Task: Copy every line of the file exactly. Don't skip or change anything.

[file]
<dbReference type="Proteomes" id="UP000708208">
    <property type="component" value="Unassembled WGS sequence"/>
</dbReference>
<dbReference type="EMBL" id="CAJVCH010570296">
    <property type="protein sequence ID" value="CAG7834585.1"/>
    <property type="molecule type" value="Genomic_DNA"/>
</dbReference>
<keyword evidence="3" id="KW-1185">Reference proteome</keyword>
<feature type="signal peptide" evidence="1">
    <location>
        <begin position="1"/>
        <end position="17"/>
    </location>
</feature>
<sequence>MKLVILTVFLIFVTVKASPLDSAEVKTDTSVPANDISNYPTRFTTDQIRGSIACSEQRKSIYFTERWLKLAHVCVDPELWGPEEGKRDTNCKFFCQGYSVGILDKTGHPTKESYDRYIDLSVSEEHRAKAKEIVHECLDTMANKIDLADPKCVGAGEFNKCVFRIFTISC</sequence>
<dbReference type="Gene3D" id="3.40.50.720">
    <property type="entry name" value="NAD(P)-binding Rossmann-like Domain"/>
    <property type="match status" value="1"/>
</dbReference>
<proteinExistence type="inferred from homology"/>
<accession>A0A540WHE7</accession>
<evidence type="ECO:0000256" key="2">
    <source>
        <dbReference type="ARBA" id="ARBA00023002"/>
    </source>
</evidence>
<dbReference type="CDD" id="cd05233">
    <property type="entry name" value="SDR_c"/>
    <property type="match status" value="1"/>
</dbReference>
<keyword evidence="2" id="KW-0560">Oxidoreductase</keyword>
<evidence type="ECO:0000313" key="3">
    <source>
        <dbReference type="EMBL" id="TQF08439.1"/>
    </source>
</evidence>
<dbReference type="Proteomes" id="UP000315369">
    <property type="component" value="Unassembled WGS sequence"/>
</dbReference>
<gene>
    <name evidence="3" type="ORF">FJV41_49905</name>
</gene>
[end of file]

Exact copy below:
<dbReference type="Proteomes" id="UP000708208">
    <property type="component" value="Unassembled WGS sequence"/>
</dbReference>
<dbReference type="EMBL" id="CAJVCH010570296">
    <property type="protein sequence ID" value="CAG7834585.1"/>
    <property type="molecule type" value="Genomic_DNA"/>
</dbReference>
<keyword evidence="3" id="KW-1185">Reference proteome</keyword>
<feature type="signal peptide" evidence="1">
    <location>
        <begin position="1"/>
        <end position="17"/>
    </location>
</feature>
<sequence>MKLVILTVFLIFVTVKASPLDSAEVKTDTSVPANDISNYPTRFTTDQIRGSIACSEQRKSIYFTERWLKLAHVCVDPELWGPEEGKRDTNCKFFCQGYSVGILDKTGHPTKESYDRYIDLSVSEEHRAKAKEIVHECLDTMANKIDLADPKCVGAGEFNKCVFRIFTISC</sequence>
<dbReference type="Gene3D" id="3.40.50.720">
    <property type="entry name" value="NAD(P)-binding Rossmann-like Domain"/>
    <property type="match status" value="1"/>
</dbReference>
<proteinExistence type="inferred from homology"/>
<accession>A0A540WHE7</accession>
<evidence type="ECO:0000256" key="2">
    <source>
        <dbReference type="ARBA" id="ARBA00023002"/>
    </source>
</evidence>
<dbReference type="CDD" id="cd05233">
    <property type="entry name" value="SDR_c"/>
    <property type="match status" value="1"/>
</dbReference>
<keyword evidence="2" id="KW-0560">Oxidoreductase</keyword>
<evidence type="ECO:0000313" key="3">
    <source>
        <dbReference type="EMBL" id="TQF08439.1"/>
    </source>
</evidence>
<dbReference type="Proteomes" id="UP000315369">
    <property type="component" value="Unassembled WGS sequence"/>
</dbReference>
<gene>
    <name evidence="3" type="ORF">FJV41_49905</name>
</gene>